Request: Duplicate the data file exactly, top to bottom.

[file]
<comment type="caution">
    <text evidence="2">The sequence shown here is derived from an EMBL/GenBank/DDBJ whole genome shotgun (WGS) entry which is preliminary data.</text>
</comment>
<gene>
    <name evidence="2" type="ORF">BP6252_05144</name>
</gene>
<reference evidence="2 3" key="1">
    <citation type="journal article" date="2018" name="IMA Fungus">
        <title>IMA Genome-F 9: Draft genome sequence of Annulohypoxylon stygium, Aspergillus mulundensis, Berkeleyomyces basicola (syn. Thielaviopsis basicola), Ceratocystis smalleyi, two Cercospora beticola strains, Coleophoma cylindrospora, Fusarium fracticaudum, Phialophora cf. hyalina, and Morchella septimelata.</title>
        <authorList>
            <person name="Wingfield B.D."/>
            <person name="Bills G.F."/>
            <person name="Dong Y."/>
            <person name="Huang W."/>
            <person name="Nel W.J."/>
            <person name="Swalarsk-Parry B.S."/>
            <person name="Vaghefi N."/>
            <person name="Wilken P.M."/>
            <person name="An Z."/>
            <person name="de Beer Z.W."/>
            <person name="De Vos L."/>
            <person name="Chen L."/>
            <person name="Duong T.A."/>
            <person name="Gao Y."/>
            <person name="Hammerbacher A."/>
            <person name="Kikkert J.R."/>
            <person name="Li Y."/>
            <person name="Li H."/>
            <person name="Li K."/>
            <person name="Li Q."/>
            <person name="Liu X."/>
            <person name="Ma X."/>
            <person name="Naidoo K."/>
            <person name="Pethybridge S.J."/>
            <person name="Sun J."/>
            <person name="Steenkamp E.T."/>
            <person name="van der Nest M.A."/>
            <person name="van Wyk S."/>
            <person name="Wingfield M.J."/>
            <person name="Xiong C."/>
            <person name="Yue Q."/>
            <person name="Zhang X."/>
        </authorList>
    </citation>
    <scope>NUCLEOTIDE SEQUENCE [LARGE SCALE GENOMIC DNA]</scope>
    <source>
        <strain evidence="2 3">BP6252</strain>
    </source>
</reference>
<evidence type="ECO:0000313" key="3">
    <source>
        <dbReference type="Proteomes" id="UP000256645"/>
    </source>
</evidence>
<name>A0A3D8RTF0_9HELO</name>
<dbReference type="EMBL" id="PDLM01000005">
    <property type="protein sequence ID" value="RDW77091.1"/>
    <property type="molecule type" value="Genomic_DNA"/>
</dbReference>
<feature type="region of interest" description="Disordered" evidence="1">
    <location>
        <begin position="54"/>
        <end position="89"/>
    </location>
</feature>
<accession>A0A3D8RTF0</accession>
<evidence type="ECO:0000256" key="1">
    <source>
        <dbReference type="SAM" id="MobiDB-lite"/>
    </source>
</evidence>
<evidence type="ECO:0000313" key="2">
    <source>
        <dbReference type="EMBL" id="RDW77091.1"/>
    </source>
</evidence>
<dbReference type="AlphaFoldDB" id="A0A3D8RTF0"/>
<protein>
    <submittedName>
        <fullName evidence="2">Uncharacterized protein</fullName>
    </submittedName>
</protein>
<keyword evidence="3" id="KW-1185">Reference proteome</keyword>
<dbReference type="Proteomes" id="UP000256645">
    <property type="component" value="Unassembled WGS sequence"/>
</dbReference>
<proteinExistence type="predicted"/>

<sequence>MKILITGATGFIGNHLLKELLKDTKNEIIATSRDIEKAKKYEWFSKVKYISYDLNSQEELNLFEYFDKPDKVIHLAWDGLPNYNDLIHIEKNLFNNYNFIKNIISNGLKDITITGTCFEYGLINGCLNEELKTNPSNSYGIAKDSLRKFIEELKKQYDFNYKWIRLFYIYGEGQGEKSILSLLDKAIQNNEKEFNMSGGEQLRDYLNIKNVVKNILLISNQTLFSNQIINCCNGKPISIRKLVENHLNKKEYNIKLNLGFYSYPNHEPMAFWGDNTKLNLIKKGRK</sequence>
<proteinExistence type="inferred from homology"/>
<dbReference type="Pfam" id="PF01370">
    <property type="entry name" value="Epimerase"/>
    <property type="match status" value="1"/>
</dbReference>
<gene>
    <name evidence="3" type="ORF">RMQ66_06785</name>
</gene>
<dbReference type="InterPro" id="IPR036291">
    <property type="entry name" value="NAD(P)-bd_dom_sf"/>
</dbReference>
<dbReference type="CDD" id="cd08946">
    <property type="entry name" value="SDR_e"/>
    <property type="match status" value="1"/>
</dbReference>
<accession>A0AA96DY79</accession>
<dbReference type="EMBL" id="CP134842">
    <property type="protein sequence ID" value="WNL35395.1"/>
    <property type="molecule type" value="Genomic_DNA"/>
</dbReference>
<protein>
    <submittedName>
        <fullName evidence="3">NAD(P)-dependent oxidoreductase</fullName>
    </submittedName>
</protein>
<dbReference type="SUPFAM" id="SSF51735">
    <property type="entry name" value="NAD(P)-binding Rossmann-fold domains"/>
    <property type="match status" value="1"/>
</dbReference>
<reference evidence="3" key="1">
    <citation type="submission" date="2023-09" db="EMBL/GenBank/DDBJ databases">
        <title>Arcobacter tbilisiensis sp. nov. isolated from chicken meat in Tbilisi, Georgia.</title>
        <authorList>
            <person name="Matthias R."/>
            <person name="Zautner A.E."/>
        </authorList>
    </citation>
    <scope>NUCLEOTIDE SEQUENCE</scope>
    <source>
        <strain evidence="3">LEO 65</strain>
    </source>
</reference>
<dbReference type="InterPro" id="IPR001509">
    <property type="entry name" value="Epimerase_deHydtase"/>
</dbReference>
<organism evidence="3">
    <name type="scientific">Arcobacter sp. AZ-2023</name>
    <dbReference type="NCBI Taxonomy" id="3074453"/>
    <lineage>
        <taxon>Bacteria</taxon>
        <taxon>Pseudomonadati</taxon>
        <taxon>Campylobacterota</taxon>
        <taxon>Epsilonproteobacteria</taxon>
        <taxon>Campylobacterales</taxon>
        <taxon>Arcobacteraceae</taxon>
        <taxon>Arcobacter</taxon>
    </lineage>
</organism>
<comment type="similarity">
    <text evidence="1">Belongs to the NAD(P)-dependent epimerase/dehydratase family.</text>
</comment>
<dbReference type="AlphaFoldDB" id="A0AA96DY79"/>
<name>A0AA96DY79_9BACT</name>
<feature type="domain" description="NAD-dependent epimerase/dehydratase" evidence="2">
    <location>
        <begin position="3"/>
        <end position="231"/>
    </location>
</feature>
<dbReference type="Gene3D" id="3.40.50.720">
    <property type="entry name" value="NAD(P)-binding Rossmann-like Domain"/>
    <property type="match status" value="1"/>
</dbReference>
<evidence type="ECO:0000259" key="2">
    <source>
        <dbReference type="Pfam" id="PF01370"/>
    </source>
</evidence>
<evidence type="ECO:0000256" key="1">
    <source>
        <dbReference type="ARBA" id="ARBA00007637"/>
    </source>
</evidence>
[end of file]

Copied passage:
<comment type="caution">
    <text evidence="2">The sequence shown here is derived from an EMBL/GenBank/DDBJ whole genome shotgun (WGS) entry which is preliminary data.</text>
</comment>
<gene>
    <name evidence="2" type="ORF">BP6252_05144</name>
</gene>
<reference evidence="2 3" key="1">
    <citation type="journal article" date="2018" name="IMA Fungus">
        <title>IMA Genome-F 9: Draft genome sequence of Annulohypoxylon stygium, Aspergillus mulundensis, Berkeleyomyces basicola (syn. Thielaviopsis basicola), Ceratocystis smalleyi, two Cercospora beticola strains, Coleophoma cylindrospora, Fusarium fracticaudum, Phialophora cf. hyalina, and Morchella septimelata.</title>
        <authorList>
            <person name="Wingfield B.D."/>
            <person name="Bills G.F."/>
            <person name="Dong Y."/>
            <person name="Huang W."/>
            <person name="Nel W.J."/>
            <person name="Swalarsk-Parry B.S."/>
            <person name="Vaghefi N."/>
            <person name="Wilken P.M."/>
            <person name="An Z."/>
            <person name="de Beer Z.W."/>
            <person name="De Vos L."/>
            <person name="Chen L."/>
            <person name="Duong T.A."/>
            <person name="Gao Y."/>
            <person name="Hammerbacher A."/>
            <person name="Kikkert J.R."/>
            <person name="Li Y."/>
            <person name="Li H."/>
            <person name="Li K."/>
            <person name="Li Q."/>
            <person name="Liu X."/>
            <person name="Ma X."/>
            <person name="Naidoo K."/>
            <person name="Pethybridge S.J."/>
            <person name="Sun J."/>
            <person name="Steenkamp E.T."/>
            <person name="van der Nest M.A."/>
            <person name="van Wyk S."/>
            <person name="Wingfield M.J."/>
            <person name="Xiong C."/>
            <person name="Yue Q."/>
            <person name="Zhang X."/>
        </authorList>
    </citation>
    <scope>NUCLEOTIDE SEQUENCE [LARGE SCALE GENOMIC DNA]</scope>
    <source>
        <strain evidence="2 3">BP6252</strain>
    </source>
</reference>
<evidence type="ECO:0000313" key="3">
    <source>
        <dbReference type="Proteomes" id="UP000256645"/>
    </source>
</evidence>
<name>A0A3D8RTF0_9HELO</name>
<dbReference type="EMBL" id="PDLM01000005">
    <property type="protein sequence ID" value="RDW77091.1"/>
    <property type="molecule type" value="Genomic_DNA"/>
</dbReference>
<feature type="region of interest" description="Disordered" evidence="1">
    <location>
        <begin position="54"/>
        <end position="89"/>
    </location>
</feature>
<accession>A0A3D8RTF0</accession>
<evidence type="ECO:0000256" key="1">
    <source>
        <dbReference type="SAM" id="MobiDB-lite"/>
    </source>
</evidence>
<evidence type="ECO:0000313" key="2">
    <source>
        <dbReference type="EMBL" id="RDW77091.1"/>
    </source>
</evidence>
<dbReference type="AlphaFoldDB" id="A0A3D8RTF0"/>
<protein>
    <submittedName>
        <fullName evidence="2">Uncharacterized protein</fullName>
    </submittedName>
</protein>
<keyword evidence="3" id="KW-1185">Reference proteome</keyword>
<dbReference type="Proteomes" id="UP000256645">
    <property type="component" value="Unassembled WGS sequence"/>
</dbReference>
<proteinExistence type="predicted"/>

<sequence>MKILITGATGFIGNHLLKELLKDTKNEIIATSRDIEKAKKYEWFSKVKYISYDLNSQEELNLFEYFDKPDKVIHLAWDGLPNYNDLIHIEKNLFNNYNFIKNIISNGLKDITITGTCFEYGLINGCLNEELKTNPSNSYGIAKDSLRKFIEELKKQYDFNYKWIRLFYIYGEGQGEKSILSLLDKAIQNNEKEFNMSGGEQLRDYLNIKNVVKNILLISNQTLFSNQIINCCNGKPISIRKLVENHLNKKEYNIKLNLGFYSYPNHEPMAFWGDNTKLNLIKKGRK</sequence>
<proteinExistence type="inferred from homology"/>
<dbReference type="Pfam" id="PF01370">
    <property type="entry name" value="Epimerase"/>
    <property type="match status" value="1"/>
</dbReference>
<gene>
    <name evidence="3" type="ORF">RMQ66_06785</name>
</gene>
<dbReference type="InterPro" id="IPR036291">
    <property type="entry name" value="NAD(P)-bd_dom_sf"/>
</dbReference>
<dbReference type="CDD" id="cd08946">
    <property type="entry name" value="SDR_e"/>
    <property type="match status" value="1"/>
</dbReference>
<accession>A0AA96DY79</accession>
<dbReference type="EMBL" id="CP134842">
    <property type="protein sequence ID" value="WNL35395.1"/>
    <property type="molecule type" value="Genomic_DNA"/>
</dbReference>
<protein>
    <submittedName>
        <fullName evidence="3">NAD(P)-dependent oxidoreductase</fullName>
    </submittedName>
</protein>
<dbReference type="SUPFAM" id="SSF51735">
    <property type="entry name" value="NAD(P)-binding Rossmann-fold domains"/>
    <property type="match status" value="1"/>
</dbReference>
<reference evidence="3" key="1">
    <citation type="submission" date="2023-09" db="EMBL/GenBank/DDBJ databases">
        <title>Arcobacter tbilisiensis sp. nov. isolated from chicken meat in Tbilisi, Georgia.</title>
        <authorList>
            <person name="Matthias R."/>
            <person name="Zautner A.E."/>
        </authorList>
    </citation>
    <scope>NUCLEOTIDE SEQUENCE</scope>
    <source>
        <strain evidence="3">LEO 65</strain>
    </source>
</reference>
<dbReference type="InterPro" id="IPR001509">
    <property type="entry name" value="Epimerase_deHydtase"/>
</dbReference>
<organism evidence="3">
    <name type="scientific">Arcobacter sp. AZ-2023</name>
    <dbReference type="NCBI Taxonomy" id="3074453"/>
    <lineage>
        <taxon>Bacteria</taxon>
        <taxon>Pseudomonadati</taxon>
        <taxon>Campylobacterota</taxon>
        <taxon>Epsilonproteobacteria</taxon>
        <taxon>Campylobacterales</taxon>
        <taxon>Arcobacteraceae</taxon>
        <taxon>Arcobacter</taxon>
    </lineage>
</organism>
<comment type="similarity">
    <text evidence="1">Belongs to the NAD(P)-dependent epimerase/dehydratase family.</text>
</comment>
<dbReference type="AlphaFoldDB" id="A0AA96DY79"/>
<name>A0AA96DY79_9BACT</name>
<feature type="domain" description="NAD-dependent epimerase/dehydratase" evidence="2">
    <location>
        <begin position="3"/>
        <end position="231"/>
    </location>
</feature>
<dbReference type="Gene3D" id="3.40.50.720">
    <property type="entry name" value="NAD(P)-binding Rossmann-like Domain"/>
    <property type="match status" value="1"/>
</dbReference>
<evidence type="ECO:0000259" key="2">
    <source>
        <dbReference type="Pfam" id="PF01370"/>
    </source>
</evidence>
<evidence type="ECO:0000256" key="1">
    <source>
        <dbReference type="ARBA" id="ARBA00007637"/>
    </source>
</evidence>